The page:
God Exists, Her Name Is Petrunya: Nobody Special, by David Bax
God Exists, Her Name Is Petrunya, the arrestingly titled new feature from Macedonian director Teona Strugar Mitevska, opens with a handful of shots that seem to exist out of sequence from the compact narrative timeline of the rest of the movie. In the first of these, Petrunya (Zorica Nusheva) stands stock still at the bottom of an empty, Olympic size swimming pool, staring at the camera while punk rock music plays. It’s a stirring introduction as well as a fitting soundtrack for both a brave, independent character and a bold, provocative film.
After much prodding from her mother (Violeta Sapovska), Petrunya sets out to interview for a job as a secretary. It goes terribly and, on the way back home, she encounters a boisterous religious ceremony on a riverbank. Overcome by, well, something, she jumps in (literally), immediately becoming the focus of a local scandal because, as it turns out, women do not participate in this tradition. Over the course of the day and following night, Petrunya stands her ground (as exemplified by the generally locked down camera) while clergy, family, police, reporters and religious zealots dial up the chaos around her (reflected in the occasional intrusions of handheld news footage).
After the introduction mentioned before, the other out-of-context shots detail a processions of priests and/or monks, chanting and carrying crosses and other Christian totems through the Macedonian countryside. Then we cut to Petrunya being awoken by her mother. Perhaps it was her dream we were watching, since–even before getting involved in the riverside custom–she starts to display an apparently uncharacteristic Christian point of view. The question of what exactly Petrunya believes in and to what extent gives extra color and dimension to everything that follows.
We know very little about Petrunya, at least at first. Details about her history are revealed in her interview with the potential employer and, later, in her interrogations at the police station. There are two things, though, that we know very early on. She is unemployed. And she is a virgin. Metaphorically, these are not coincidences, as God Exists draws stark connections between economic anxiety and misogyny among the population which it effects. But in the psychology of the character, too, these twin desperations feed off one another. The fervor that overtakes her at the river cannot be extricated from her career disappointment or from the fact that the ceremony’s participants are a teeming mass of shirtless young men. That she will repeatedly be called a “whore” for the rest of the day underlines both the hypocrisy of those slinging the epithet as well as the tragic paradox faced by Petrunya and women the world over.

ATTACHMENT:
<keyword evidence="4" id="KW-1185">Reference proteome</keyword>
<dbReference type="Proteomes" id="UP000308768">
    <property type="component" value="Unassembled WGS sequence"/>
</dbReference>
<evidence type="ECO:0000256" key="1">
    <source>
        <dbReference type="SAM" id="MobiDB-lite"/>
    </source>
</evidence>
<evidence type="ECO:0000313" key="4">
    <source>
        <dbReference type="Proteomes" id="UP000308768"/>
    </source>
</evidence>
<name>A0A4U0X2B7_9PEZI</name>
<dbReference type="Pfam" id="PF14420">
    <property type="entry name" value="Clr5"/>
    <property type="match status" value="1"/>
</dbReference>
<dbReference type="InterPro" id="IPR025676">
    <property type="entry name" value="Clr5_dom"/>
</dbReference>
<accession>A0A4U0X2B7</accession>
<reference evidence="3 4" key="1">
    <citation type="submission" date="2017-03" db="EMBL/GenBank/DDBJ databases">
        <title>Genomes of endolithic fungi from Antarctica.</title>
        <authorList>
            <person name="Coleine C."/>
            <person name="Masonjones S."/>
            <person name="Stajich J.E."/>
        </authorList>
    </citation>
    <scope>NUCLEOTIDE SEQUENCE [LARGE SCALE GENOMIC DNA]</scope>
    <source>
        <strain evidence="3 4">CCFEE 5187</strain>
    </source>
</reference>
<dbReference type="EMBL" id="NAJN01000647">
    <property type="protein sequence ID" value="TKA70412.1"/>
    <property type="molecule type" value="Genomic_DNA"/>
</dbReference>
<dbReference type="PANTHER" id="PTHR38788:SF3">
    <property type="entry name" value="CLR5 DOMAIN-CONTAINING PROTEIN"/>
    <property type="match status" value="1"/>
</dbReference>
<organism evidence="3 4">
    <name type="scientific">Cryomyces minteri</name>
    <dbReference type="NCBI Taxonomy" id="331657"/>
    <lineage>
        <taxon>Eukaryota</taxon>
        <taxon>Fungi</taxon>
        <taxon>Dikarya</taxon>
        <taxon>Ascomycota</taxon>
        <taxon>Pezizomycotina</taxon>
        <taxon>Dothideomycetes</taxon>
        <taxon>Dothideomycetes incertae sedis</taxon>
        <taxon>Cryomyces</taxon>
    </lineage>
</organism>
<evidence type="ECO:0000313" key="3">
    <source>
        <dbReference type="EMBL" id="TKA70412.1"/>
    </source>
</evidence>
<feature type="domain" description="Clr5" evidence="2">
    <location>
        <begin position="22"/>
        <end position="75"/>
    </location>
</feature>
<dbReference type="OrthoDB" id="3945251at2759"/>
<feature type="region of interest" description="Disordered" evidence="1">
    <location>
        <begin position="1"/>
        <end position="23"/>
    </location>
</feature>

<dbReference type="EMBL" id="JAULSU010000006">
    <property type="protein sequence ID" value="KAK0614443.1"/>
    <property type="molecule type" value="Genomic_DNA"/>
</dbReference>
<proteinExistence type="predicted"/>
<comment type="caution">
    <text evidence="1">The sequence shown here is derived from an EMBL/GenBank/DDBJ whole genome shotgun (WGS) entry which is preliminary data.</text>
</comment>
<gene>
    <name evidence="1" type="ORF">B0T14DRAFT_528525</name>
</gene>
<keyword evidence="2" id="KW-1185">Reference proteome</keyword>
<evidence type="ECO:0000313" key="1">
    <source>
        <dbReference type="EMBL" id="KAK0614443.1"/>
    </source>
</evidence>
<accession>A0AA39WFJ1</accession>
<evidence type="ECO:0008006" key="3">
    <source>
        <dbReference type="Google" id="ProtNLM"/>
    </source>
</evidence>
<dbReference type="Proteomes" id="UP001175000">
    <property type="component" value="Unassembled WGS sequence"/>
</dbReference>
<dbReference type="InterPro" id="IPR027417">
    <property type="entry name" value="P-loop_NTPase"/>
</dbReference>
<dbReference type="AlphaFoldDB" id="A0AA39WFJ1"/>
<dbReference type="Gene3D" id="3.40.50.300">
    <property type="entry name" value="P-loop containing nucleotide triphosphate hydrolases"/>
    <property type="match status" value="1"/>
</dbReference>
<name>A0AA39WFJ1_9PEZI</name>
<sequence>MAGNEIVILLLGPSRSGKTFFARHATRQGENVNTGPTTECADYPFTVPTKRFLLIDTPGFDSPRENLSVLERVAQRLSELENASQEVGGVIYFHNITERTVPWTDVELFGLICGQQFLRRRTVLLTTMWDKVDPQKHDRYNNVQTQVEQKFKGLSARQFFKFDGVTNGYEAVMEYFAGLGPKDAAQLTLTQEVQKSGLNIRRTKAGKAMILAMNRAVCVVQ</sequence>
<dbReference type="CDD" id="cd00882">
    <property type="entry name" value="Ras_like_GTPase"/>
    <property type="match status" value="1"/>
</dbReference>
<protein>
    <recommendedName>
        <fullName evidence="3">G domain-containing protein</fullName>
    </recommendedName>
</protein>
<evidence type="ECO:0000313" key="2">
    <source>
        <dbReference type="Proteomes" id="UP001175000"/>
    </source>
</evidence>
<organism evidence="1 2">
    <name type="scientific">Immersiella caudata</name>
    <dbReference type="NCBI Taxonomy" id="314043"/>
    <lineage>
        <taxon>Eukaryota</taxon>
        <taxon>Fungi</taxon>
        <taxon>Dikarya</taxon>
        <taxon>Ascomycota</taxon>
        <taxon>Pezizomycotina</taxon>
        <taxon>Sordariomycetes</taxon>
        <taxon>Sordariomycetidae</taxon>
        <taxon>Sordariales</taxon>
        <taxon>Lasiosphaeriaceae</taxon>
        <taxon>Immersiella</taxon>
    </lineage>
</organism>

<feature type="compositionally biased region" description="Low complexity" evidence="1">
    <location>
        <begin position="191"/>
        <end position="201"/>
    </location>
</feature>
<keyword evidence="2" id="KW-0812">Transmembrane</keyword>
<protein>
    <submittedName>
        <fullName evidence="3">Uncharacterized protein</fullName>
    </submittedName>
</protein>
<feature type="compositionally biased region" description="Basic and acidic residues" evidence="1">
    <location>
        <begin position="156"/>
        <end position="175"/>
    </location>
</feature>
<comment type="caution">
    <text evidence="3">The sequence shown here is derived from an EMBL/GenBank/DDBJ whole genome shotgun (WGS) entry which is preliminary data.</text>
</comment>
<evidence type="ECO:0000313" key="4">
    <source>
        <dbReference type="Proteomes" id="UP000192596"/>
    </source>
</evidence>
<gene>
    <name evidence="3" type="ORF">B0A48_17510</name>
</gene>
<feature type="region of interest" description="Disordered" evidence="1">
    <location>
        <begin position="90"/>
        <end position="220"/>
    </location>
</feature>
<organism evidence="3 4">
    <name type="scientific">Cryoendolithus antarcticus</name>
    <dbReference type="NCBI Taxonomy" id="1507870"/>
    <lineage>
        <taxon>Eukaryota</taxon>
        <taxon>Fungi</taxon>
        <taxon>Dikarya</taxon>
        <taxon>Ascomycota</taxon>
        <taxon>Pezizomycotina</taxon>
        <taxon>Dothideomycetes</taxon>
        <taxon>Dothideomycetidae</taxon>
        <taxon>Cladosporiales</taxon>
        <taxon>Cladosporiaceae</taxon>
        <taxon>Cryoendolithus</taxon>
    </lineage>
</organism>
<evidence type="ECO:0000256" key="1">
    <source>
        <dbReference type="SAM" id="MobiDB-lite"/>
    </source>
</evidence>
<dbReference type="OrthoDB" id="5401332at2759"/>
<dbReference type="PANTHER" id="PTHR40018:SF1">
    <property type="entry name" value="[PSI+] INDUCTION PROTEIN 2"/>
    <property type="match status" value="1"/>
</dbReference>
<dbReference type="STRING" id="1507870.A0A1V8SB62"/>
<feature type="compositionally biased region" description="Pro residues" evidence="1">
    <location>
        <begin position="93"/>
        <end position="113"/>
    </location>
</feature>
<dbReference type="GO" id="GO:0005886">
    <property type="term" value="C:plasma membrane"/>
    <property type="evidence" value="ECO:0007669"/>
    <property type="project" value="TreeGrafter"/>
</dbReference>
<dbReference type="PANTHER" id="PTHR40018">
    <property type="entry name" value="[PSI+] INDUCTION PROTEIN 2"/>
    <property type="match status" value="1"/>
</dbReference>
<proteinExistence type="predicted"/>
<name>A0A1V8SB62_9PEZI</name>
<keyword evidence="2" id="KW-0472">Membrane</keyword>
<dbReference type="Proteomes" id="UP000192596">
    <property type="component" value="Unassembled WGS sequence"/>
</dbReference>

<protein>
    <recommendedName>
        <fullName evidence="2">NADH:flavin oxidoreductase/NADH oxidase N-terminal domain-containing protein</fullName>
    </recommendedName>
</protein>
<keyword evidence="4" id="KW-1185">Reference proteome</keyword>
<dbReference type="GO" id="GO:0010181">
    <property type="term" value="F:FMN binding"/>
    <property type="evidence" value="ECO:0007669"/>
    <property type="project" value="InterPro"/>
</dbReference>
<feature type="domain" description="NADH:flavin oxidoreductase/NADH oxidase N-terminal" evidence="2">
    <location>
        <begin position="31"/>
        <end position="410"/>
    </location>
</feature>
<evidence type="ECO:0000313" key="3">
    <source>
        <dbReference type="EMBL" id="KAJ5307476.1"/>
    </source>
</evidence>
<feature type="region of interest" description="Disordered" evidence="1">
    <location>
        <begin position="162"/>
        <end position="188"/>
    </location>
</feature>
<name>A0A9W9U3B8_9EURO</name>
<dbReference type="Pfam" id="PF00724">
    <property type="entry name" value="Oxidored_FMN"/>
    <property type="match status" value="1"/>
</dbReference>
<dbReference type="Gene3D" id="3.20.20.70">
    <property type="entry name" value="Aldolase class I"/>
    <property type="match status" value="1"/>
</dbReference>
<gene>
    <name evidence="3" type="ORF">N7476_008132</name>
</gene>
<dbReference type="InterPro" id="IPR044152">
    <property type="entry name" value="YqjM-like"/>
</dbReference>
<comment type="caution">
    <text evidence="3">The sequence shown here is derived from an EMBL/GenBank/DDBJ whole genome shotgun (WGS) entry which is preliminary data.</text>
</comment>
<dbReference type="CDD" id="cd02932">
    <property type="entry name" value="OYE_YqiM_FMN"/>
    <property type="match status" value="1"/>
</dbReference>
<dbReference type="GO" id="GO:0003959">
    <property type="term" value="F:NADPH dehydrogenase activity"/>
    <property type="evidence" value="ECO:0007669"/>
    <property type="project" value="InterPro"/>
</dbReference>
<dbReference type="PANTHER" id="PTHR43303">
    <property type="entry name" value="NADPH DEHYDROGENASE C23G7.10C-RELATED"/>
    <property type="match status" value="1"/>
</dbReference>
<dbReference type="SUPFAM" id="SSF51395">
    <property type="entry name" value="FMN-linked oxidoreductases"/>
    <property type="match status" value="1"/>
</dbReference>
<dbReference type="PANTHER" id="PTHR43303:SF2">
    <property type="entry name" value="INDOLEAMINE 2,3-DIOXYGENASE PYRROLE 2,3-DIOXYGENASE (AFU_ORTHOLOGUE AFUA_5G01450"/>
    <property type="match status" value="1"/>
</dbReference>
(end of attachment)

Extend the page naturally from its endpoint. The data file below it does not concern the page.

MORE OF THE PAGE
Mitevska differentiates between religious faith and dogmatic, self-serving tribalism but recognizes that the line between them is wavy and blurred, particularly for someone like the local priest (Suad Begovski), whose most outspoken congregants tend to embody the latter type of belief. By introducing a police procedural element to God Exists, Mitevska is both making a political point (that the church has undue influence in Macedonia’s local government institutions) and drawing a comparison between unexamined religious conviction and bureaucracy, two things that fill the movie’s world with unnecessary and dangerous noise.
By agitating for a cause like women’s rights, God Exists belongs to the punk rock tradition invoked by its opening. But in doing so by first engendering sympathy for its lead and then weaponizing that sympathy against the powers that be, it belongs to a great tradition of activist cinema as well.